HomeFamily LawJail Time for Nova Scotia Father Who Owes More Than $250,000 in Child Support

Jail Time for Nova Scotia Father Who Owes More Than $250,000 in Child Support

Nova Scotia father Joseph Power was recently sentenced to four and a half years in prison for violating court orders regarding child support. Power owes at least $250,000 in child support to his ex-wife Angela Power.

Nova Scotia Supreme Court Justice Elizabeth Jollimore rendered her judgment on December 22, 2020 in Power v Power 2020 NSSC 379. Mr. Power had been found in contempt of court in 2015 but it took 5 years to get him back before the Court in order to impose the appropriate penalty.

The conduct that lead to Mr. Power being found in contempt was more egregious than simply failing to pay child support. After amassing approximately $250,000 in child support arrears and being found in contempt of court, Mr. Power moved with his subsequent wife and their child to Denmark and continued to disregard his court-ordered child support obligations. As a result of his child support arrears and the cancelling of his passport by the Maintenance Enforcement Program, Mr. Power was deported in February 2019. A nation-wide arrest warrant then had to be issued. He was arrested in Montreal on November 20, 2020 and returned to Nova Scotia. By the time the matter was heard, Mr. Power had spent a month in jail.

Justice Jollimore stated that “[t]he focus of a contempt proceeding is far greater than the impact of Mr. Power’s failure to pay support for the children in Ms. Power’s custody because obeying the law and following court orders are the foundation of social order” (para. 2.)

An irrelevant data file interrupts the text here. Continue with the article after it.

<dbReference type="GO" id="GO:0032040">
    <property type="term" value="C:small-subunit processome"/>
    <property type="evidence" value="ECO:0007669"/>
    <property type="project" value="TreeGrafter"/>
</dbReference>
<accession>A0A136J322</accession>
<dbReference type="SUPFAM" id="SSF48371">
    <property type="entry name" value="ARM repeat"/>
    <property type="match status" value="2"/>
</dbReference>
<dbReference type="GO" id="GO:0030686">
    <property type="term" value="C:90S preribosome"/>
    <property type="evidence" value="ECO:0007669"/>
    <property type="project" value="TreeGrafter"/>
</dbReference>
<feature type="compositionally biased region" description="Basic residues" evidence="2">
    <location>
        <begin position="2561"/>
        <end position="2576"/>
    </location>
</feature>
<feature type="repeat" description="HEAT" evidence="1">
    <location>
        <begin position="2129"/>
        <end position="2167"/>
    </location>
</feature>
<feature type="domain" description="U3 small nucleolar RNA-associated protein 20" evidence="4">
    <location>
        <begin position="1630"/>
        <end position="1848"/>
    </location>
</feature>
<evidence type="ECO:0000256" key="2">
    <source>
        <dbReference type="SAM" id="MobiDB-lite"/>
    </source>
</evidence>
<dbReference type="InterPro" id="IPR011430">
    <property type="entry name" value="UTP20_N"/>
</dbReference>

Justice Jollimore remarked that Mr. Power had attempted to blame the Maintenance Enforcement Program and his ex-wife for his failure to pay and did not appear to accept responsibility for breaching the court order. She stated “I don’t need to use adjectives like ‘shameful’, ‘egregious’, or ‘flagrant’ to describe Mr. Power’s behaviour. The dullest description of his actions doesn’t disguise the depths of his disregard for the court and his children” (para. 60.)

Luckily for Mr. Power, Justice Jollimore gave him a “Get Out of Jail Card”- but it isn’t exactly free. If Mr. Purges his contempt by paying the full amount of his arrears, his penalty ceases to be in effect.

Four and a half years may be the longest prison sentence issued for contempt of court related to child support. Justice Jollimore also offered an important reminder for those dissatisfied with their child support orders: “Respect for court orders means following them. If they are thought to be wrong, they are to be appealed. If the circumstances on which they are based have changed, they are to be varied. Until stayed, varied, or overturned, court orders are to be followed.”

2023-11-07T16:45:01+00:00July 20, 2021|Family Law|
Go to Top